Karnataka Launches Hunt For Tiger Believed To Have Killed 2 In Bandipur

The forest department has said that it will try to tranquillise and capture the tiger alive within 48 hours, failing which it would be shot dead.

Karnataka Launches Hunt For Tiger Believed To Have Killed 2 In Bandipur

Bandipur is part of a forest belt that is home to large number of tigers. (Representational image)

Bandipur Tiger Reserve:

A massive search operation has been launched by Karnataka forest department to capture a tiger that is believed to have killed two men near the Bandipur Tiger Reserve.

The tiger killed a villager from Chowdanahalli village near the reserve on Tuesday, days after another man was found dead with injury marks.

The forest department has said that it will try to tranquillise and capture the tiger alive within 48 hours, failing which it would be shot dead. It also appealed to the villagers to cooperate with the officials and not hamper efforts to capture the animal.

"In such cases prohibitory orders should be enforced to stop the gathering of people. Forest officials come under pressure," Praveen Bhargav, Trustee, Wildlife First, told NDTV.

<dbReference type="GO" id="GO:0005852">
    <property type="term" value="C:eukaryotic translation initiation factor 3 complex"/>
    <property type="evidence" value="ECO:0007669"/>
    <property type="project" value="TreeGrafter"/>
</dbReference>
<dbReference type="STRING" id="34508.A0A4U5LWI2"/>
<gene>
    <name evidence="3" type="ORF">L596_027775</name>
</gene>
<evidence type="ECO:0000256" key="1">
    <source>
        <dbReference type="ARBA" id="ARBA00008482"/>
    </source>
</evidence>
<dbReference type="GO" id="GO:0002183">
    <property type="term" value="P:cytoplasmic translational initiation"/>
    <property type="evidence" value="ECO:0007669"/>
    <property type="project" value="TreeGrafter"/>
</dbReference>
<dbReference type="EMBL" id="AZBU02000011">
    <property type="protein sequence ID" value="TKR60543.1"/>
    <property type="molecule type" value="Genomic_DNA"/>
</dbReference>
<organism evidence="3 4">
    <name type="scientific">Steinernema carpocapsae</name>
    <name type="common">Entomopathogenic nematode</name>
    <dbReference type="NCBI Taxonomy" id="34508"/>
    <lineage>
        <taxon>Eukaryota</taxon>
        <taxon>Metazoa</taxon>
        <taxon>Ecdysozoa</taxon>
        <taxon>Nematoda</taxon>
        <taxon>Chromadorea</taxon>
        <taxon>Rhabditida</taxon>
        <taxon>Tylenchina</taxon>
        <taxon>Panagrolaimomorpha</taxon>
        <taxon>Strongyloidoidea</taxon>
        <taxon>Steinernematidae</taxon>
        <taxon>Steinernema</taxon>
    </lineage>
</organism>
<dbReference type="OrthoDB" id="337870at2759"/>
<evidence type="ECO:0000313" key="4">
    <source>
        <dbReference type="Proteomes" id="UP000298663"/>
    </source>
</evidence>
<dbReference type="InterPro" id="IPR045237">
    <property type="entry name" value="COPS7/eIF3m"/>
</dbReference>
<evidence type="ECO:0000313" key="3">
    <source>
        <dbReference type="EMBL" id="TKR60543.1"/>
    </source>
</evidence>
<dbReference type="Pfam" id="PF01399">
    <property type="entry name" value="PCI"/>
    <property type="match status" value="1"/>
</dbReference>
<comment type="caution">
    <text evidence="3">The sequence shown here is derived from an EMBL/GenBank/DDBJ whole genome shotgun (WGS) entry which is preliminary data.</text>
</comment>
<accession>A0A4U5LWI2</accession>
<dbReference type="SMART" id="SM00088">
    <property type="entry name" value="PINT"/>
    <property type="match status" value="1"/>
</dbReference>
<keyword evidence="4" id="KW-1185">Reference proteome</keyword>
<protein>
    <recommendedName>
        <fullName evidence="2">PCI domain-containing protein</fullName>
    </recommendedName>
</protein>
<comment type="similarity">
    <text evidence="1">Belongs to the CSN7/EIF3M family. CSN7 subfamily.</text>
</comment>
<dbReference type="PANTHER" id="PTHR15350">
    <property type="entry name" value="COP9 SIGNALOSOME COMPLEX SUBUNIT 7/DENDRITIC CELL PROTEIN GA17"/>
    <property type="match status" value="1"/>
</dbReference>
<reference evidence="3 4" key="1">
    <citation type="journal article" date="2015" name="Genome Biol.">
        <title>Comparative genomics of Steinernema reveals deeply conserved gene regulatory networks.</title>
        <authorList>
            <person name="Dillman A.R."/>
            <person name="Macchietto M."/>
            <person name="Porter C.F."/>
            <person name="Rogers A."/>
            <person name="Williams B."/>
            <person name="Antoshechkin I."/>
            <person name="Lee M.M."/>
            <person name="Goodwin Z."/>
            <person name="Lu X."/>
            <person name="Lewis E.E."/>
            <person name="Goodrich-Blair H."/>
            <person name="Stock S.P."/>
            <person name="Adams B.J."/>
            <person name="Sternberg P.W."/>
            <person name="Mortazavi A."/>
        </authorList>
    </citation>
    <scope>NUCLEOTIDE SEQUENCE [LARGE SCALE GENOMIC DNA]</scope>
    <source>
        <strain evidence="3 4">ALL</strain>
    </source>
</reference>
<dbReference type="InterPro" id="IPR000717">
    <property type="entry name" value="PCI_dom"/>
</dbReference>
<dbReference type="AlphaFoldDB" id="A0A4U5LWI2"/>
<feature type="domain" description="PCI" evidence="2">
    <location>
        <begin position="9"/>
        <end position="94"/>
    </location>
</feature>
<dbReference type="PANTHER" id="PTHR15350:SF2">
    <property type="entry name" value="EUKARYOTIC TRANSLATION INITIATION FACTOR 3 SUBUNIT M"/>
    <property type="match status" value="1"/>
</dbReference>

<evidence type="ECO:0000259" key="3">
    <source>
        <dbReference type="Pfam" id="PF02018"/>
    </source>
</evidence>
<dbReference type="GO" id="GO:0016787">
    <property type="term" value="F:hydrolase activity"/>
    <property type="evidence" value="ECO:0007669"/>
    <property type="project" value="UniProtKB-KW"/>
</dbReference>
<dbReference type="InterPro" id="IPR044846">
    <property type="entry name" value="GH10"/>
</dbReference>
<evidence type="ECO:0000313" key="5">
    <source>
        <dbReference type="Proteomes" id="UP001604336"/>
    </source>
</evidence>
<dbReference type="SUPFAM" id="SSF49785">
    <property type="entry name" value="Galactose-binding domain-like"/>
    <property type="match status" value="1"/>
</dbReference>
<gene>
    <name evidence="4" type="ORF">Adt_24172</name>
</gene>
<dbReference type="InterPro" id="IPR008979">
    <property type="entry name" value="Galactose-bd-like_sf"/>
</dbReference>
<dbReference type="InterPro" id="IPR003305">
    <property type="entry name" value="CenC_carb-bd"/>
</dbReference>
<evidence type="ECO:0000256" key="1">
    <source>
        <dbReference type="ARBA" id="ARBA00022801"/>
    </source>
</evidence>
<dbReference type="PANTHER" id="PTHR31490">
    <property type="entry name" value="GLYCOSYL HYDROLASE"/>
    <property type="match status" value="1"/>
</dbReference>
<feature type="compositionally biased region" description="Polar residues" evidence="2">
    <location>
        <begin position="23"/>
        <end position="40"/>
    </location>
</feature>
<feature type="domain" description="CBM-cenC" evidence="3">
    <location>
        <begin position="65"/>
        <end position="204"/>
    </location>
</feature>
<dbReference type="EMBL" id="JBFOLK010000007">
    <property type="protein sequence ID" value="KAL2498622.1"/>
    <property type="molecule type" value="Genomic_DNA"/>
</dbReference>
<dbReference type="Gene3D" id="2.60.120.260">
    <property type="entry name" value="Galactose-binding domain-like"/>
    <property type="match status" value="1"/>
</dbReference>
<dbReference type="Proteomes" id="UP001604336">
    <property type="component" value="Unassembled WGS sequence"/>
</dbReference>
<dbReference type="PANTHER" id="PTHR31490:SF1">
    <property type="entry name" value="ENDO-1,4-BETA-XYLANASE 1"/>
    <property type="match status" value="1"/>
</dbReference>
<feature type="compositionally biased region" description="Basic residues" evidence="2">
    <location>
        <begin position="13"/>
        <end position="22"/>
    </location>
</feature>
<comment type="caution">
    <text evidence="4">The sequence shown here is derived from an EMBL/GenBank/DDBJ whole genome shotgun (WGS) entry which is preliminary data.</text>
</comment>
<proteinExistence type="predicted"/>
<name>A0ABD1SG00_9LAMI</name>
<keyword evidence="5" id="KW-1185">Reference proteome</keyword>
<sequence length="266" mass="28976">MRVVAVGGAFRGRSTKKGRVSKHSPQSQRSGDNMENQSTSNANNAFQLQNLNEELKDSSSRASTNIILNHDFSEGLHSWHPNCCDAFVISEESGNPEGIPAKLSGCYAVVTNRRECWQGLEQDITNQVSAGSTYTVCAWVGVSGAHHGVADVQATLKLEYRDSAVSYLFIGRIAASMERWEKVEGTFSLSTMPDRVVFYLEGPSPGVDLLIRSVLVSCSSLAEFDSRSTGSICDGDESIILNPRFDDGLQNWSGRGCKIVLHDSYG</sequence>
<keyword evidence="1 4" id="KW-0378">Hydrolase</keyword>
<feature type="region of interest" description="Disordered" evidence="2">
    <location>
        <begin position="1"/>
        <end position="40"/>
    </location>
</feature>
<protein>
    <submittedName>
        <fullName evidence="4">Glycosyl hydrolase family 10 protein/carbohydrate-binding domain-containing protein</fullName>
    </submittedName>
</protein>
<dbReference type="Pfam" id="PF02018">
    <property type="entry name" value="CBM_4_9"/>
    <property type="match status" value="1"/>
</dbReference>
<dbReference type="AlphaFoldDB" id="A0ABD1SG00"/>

Mr Bhargav also expressed concern about reports that private hunters have been hired by forest officials for the purpose. "We have learnt there is a move to involve hunters to track and shoot the tiger. This order must be immediately withdrawn. If the tiger has to be captured, it must be done by Forest Department persons or by people from official agencies," he said.

He added,"It is also not confirmed that the animal is a maneater. The problem animal has to be identified and removed - but the allegation that it is a maneater is not confirmed."

Bandipur is part of a forest belt that is home to the highest number of tigers in the world. Conservation has led to an increase in the number of the territorial big cats - which could lead to the danger of some of the tigers moving to areas with human habitation. There are many villagers surrounding the Bandipur reserve and villages often take their livestock into the forest area for grazing. 

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